Regulation of enteropathogenic Escherichia coli envelope protein expression by the Cpx response and small RNAs

  • Author / Creator
    Vogt, Stefanie L.
  • Gram-negative bacteria are characterized by their complex cell envelope, which consists of the inner membrane, outer membrane, and intervening periplasmic space. Envelope-localized proteins play a critical role in many interactions of a bacterium with its environment, including uptake of nutrients, extrusion of waste, adhesion to surfaces, and motility. As such, regulation of envelope protein expression is crucial to the survival of Gram-negative organisms such as Escherichia coli. Two regulatory systems involved in controlling envelope protein expression are the Cpx envelope stress response and small non-coding RNAs (sRNAs). The Cpx response is believed to sense misfolding of inner membrane and periplasmic proteins; in response, Cpx increases the transcription of a suite of genes encoding envelope-localized protein folding and degrading factors. sRNAs, with assistance from the RNA chaperone protein Hfq, base-pair with target mRNAs to modulate their rate of translation and/or stability. The first goal of this thesis was to examine the regulatory effects of the Cpx response and sRNAs upon the expression of the bundle-forming pilus (BFP), an envelope-localized protein complex that mediates initial interaction of enteropathogenic E. coli (EPEC) with host cells. We found that the Cpx response affects BFP expression at multiple levels. Activation of the Cpx response represses transcription of the bfp gene cluster and prevents BFP expression, while inactivation of the Cpx response diminishes BFP expression at the post-translational level, as a result of decreased expression of periplasmic protein folding factors. The RNA chaperone Hfq also represses transcription of the bfp genes by destabilizing the perA transcript, which encodes the major regulator of bfp transcription. A second goal of this work was to characterize the interactions between the Cpx response and sRNAs. I demonstrated that the Cpx response regulates the expression of four sRNA-encoding genes. Conversely, Hfq and sRNAs also affect activity of the Cpx response, as deletion of hfq in EPEC activates the Cpx pathway, while overexpression of the sRNA RprA diminishes Cpx activity. These results deepen our understanding of how regulatory systems attune envelope protein expression to environmental and physiological conditions, thereby contributing to the pathogenesis of EPEC and related organisms.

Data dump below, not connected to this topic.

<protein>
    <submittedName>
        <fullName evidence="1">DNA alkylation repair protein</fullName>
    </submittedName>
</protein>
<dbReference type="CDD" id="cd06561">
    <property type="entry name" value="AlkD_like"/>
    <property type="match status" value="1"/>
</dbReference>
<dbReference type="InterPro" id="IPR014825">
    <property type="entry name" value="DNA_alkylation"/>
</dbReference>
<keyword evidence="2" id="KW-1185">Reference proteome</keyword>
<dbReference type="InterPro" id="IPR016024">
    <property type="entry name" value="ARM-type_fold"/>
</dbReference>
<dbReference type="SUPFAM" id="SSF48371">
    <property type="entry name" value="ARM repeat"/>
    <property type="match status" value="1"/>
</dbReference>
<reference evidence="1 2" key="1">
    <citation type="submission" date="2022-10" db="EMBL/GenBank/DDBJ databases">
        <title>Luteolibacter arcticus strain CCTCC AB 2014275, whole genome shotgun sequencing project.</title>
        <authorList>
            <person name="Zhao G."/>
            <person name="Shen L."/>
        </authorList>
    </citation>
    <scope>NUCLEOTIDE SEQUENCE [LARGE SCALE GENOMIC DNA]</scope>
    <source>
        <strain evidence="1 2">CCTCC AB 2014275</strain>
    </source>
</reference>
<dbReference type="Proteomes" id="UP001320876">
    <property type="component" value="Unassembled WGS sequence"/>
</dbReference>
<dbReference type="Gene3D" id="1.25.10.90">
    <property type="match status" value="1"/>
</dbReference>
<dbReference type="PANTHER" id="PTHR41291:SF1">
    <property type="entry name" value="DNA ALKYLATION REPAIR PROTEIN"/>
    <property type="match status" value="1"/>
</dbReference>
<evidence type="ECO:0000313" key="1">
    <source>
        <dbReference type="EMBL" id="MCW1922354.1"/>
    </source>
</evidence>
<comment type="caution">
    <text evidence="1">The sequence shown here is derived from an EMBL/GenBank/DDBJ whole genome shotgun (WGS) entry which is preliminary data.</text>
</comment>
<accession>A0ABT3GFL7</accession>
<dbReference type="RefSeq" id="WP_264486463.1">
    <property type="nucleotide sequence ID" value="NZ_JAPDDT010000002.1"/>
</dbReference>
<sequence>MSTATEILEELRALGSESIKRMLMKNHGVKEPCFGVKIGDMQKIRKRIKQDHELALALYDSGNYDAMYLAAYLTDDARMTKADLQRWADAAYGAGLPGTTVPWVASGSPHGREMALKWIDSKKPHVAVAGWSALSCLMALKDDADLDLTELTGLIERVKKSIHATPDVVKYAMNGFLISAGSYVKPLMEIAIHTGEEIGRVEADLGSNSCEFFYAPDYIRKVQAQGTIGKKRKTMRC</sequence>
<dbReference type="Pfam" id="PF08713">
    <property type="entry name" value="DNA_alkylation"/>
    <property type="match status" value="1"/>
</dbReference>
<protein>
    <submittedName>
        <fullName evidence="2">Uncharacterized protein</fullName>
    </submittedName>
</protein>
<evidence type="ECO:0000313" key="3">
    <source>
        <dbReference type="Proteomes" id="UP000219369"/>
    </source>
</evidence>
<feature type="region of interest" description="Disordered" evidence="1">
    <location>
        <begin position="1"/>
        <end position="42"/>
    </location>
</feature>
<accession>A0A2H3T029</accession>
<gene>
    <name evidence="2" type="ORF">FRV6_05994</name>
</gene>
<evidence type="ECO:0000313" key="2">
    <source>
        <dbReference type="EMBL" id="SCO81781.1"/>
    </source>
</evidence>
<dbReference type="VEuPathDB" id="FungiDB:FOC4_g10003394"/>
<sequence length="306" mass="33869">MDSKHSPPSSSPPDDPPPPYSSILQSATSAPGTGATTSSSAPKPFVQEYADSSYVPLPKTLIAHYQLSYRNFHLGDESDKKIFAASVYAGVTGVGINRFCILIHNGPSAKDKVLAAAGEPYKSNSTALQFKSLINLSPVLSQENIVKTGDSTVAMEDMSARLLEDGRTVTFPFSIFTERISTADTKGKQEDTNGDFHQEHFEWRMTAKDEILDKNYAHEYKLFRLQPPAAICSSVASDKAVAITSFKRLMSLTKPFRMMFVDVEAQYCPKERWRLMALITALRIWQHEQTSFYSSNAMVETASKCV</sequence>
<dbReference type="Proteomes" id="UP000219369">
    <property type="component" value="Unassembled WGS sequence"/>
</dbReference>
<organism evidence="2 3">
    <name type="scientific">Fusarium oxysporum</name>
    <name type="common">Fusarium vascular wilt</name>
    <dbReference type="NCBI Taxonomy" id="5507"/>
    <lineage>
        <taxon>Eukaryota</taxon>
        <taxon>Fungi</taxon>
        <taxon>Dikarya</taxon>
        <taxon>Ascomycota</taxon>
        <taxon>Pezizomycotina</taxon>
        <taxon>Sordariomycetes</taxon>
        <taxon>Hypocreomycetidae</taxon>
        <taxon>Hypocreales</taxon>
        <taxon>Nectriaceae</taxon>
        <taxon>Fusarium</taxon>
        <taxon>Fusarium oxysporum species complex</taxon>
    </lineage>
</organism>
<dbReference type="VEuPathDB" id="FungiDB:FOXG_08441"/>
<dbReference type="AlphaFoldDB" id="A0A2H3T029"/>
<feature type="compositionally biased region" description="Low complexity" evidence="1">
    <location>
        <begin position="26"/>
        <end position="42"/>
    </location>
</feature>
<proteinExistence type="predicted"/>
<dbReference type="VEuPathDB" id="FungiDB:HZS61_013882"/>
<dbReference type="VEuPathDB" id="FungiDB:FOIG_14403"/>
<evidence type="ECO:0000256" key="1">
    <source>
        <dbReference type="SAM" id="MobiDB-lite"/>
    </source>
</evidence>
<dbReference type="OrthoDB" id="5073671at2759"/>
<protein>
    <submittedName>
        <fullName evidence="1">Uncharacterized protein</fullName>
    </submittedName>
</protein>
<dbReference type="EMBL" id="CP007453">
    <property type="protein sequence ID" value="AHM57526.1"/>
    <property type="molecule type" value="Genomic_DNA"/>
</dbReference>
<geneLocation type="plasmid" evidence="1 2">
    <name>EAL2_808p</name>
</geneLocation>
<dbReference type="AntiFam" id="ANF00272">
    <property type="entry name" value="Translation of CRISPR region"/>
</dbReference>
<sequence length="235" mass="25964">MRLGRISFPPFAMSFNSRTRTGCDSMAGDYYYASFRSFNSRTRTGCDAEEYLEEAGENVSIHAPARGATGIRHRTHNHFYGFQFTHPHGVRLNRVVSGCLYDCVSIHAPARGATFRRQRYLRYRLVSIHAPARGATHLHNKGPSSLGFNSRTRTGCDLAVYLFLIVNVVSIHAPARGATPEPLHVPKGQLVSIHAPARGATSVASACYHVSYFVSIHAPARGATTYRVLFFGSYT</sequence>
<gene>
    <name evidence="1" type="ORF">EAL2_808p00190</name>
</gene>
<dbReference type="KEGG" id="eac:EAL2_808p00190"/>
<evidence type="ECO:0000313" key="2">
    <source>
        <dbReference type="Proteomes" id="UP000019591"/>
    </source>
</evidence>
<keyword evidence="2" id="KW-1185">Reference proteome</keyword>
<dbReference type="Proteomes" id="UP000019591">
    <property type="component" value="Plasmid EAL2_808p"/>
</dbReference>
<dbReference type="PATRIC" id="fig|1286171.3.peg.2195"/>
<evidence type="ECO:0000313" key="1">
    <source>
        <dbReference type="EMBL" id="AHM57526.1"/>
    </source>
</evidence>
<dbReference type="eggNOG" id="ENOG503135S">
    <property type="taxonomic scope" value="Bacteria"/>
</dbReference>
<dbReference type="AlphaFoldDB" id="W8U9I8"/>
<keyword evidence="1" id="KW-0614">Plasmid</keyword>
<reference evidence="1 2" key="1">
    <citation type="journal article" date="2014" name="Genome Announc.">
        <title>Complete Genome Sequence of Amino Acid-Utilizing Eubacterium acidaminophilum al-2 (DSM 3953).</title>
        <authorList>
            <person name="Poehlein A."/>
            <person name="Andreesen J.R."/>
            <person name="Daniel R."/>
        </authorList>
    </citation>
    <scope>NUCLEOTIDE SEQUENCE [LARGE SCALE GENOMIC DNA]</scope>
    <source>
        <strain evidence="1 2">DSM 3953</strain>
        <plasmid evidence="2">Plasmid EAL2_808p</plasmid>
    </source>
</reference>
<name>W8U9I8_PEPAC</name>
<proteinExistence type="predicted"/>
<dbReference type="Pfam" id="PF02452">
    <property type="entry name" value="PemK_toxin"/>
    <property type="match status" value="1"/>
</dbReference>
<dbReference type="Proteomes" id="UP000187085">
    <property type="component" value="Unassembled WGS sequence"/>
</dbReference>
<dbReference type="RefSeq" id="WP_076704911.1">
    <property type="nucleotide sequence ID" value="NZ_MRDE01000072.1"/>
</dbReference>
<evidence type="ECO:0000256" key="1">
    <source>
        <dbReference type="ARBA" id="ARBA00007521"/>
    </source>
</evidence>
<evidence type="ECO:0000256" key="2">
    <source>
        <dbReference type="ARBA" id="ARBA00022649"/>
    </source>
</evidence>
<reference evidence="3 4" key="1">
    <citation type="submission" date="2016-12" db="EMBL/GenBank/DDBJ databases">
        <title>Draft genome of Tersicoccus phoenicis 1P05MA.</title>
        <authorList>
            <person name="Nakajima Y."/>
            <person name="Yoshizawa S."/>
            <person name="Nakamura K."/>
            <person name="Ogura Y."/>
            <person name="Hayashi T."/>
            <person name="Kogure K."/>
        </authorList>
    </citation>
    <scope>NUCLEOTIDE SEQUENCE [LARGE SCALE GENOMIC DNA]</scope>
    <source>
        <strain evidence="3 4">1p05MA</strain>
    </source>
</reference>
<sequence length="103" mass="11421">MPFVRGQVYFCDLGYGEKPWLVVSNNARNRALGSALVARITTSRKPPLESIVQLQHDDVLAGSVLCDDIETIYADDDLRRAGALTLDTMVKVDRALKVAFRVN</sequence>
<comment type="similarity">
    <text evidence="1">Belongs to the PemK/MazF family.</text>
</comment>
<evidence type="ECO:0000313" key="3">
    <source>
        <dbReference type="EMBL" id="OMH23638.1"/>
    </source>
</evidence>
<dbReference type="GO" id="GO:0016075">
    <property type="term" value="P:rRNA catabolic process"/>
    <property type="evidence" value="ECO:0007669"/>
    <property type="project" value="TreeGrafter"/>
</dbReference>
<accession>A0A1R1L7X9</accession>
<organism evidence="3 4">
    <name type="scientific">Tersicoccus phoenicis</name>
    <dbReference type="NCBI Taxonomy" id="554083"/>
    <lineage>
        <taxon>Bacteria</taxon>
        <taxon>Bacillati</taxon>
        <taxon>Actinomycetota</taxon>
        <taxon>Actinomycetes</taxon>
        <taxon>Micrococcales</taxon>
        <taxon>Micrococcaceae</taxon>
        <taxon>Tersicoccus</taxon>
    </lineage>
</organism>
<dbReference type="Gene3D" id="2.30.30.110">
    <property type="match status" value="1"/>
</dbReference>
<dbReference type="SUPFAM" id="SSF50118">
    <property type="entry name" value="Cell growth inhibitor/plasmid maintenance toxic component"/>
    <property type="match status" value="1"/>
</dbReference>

• Subjects / Keywords
  • Graduation date
  • Type of Item
  • Degree
    Doctor of Philosophy
  • DOI
  • License
    This thesis is made available by the University of Alberta Libraries with permission of the copyright owner solely for non-commercial purposes. This thesis, or any portion thereof, may not otherwise be copied or reproduced without the written consent of the copyright owner, except to the extent permitted by Canadian copyright law.
  • Language
  • Institution
    University of Alberta
  • Degree level
  • Department
    • Department of Biological Sciences
  • Specialization
    • Microbiology & Biotechnology
  • Supervisor / co-supervisor and their department(s)
    • Raivio, Tracy (Biological Sciences)
  • Examining committee members and their departments
    • Raivio, Tracy (Biological Sciences)
    • Szymanski, Christine (Biological Sciences)
    • Mulvey, Matthew (University of Utah)
    • Owttrim, George (Biological Sciences)
    • Pukatzki, Stefan (Medical Microbiology and Immunology)